Rates of visual field decay and modified glaucoma hemifield test clusters

The methods for calculating rates of decay are described in detail elsewhere [9]. We performed regression analysis of the threshold sensitivity (in dB) against time at each visual field test location with a point-wise exponential regression (PER) model [9]. The relationship between the response variable (threshold sensitivity) and the explanatory variable (time of follow-up) was characterized by the equation y = ea + bx, that is, logey = a + bx. The rate of change was represented by the coefficient b, which is the average annual rate of change in logey. The quantity eb is interpreted as the residual y at each time interval. The rate of decay is defined as (1 - eb). To facilitate clinical understanding of the magnitude of the rates, the rates of decay derived from exponential regression were converted into %/year deterioration rates, where rate of decay (%/year) = (1-eb)(100). Thus, we measured the proportion of loss of visual sensitivity remaining.
The rates of decay for each test location measured with the PER model were plotted as a frequency distribution. To define the fast and slow components of deterioration in each visual field series, after excluding locations corresponding to the blind spot, the 52 visual field test locations were ranked according to the rate of decay and clustered into two subgroups (fast and slow components) based on the p-value for the difference in rates. For each partition, we computed a t-test statistic, and the corresponding p-values were adjusted for multiple testing. The Benjamini-Hochberg correction was used to find the optimal p-value to maximize the difference between the fast and slow component subgroups [10]. Each subgroup consisted of at least five test locations. The rate of decay (%/year) was also determined for the visual field series of each eye by taking the mean individual decay rates for each of the 52 test locations analyzed. The fast and slow components are the means of the rates for all points in each of these clusters.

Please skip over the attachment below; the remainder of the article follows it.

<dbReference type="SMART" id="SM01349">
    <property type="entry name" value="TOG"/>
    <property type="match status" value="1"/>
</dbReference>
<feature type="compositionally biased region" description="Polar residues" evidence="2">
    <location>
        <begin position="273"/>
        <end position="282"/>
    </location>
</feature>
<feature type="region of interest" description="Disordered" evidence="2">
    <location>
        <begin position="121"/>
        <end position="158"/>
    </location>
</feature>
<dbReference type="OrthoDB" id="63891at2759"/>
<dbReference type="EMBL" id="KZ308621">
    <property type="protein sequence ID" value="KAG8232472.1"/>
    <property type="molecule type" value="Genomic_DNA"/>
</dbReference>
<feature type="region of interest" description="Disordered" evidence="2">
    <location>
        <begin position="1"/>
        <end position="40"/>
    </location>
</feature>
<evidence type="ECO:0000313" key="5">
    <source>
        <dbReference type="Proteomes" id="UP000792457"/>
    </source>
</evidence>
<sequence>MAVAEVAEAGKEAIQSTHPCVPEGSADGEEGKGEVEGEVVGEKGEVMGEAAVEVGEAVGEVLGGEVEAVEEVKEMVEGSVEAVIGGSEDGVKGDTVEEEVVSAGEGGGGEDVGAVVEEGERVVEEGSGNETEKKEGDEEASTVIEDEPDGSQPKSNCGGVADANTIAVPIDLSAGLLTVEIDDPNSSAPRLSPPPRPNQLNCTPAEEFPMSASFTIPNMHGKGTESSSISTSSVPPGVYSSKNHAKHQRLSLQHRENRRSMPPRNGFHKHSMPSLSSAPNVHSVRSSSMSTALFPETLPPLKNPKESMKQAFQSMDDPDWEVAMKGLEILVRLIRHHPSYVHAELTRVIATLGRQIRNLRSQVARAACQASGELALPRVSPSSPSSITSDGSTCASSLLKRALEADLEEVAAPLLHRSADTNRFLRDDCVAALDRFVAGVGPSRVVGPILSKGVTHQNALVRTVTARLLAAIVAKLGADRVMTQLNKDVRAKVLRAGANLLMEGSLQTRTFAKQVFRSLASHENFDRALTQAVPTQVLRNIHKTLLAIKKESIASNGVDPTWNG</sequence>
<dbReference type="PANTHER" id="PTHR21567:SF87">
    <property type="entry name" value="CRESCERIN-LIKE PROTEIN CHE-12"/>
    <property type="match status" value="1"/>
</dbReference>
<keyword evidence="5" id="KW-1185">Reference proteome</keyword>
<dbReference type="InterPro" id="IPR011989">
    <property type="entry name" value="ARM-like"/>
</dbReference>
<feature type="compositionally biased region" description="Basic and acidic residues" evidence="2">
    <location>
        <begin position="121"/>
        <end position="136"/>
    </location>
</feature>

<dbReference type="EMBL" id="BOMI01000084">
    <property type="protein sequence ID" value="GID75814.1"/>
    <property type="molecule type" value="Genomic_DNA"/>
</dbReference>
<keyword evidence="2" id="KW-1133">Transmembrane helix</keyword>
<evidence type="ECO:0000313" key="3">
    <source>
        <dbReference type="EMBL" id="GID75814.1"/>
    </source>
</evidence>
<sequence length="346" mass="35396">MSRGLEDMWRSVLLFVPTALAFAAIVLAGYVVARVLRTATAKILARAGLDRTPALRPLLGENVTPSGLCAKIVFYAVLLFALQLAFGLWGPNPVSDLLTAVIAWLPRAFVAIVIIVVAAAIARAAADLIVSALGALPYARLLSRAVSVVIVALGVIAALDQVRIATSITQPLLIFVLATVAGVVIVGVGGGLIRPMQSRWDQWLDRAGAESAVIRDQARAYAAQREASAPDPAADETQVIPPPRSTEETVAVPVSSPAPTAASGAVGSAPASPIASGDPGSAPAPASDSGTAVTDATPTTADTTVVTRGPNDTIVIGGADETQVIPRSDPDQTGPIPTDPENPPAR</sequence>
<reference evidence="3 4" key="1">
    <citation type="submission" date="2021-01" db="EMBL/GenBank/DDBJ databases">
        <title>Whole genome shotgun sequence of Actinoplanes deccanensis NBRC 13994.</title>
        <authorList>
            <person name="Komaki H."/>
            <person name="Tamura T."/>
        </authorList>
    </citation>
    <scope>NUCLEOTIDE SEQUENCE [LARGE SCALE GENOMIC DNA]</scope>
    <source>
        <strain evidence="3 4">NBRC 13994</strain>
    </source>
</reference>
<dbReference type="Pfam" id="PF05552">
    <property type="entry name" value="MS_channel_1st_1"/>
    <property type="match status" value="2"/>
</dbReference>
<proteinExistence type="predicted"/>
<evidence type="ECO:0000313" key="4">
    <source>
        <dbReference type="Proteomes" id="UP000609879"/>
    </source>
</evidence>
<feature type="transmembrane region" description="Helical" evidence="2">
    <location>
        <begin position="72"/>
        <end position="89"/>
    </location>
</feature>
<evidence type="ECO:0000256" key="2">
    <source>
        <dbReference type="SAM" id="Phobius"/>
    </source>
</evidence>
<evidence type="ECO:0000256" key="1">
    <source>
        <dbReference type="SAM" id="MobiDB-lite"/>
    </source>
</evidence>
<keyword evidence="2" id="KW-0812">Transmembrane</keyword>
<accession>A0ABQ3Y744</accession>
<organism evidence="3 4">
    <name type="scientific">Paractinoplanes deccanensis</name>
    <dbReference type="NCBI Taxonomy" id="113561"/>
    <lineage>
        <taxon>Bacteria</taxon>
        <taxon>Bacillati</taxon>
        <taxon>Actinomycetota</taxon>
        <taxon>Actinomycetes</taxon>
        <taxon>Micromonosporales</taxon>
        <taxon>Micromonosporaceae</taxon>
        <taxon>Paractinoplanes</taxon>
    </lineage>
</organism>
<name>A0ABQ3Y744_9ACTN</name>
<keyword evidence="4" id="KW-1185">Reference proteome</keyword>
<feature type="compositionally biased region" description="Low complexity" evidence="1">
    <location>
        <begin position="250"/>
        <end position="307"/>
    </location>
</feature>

Estimation of spatial concordance

1) Calculation of concordance ratio

Each matching visual field location for the left and right eyes was examined to determine if that particular location belonged to the fast component in both eyes (overlapping defects [A]), if that location demonstrated a fast decay rate only in one eye (non-overlapping defects; the left eye [B], the right eye [C]), or if that location belonged to the slow component in both eyes. The amount of overlap of the test locations belonging to the fast component between the right and left eyes was calculated as the ratio of overlapping fast components to the total number of test locations belonging to the fast components. Thus, a concordance ratio can be expressed as the following relationship: concordance ratio = 2A / {(A + B) + (A + C)}. A concordance ratio of '1' refers to a case of visual field loss where the rate components of both eyes match 100%, whereas a concordance ratio of '0' refers to a situation where the rate components of visual field loss in the two eyes are entirely independent of each other. Fig. 1 shows as chematic of the method for calculating the concordance ratio. Defect size was defined as the total number of fast component locations of both eyes used to calculate the concordance ratio [2].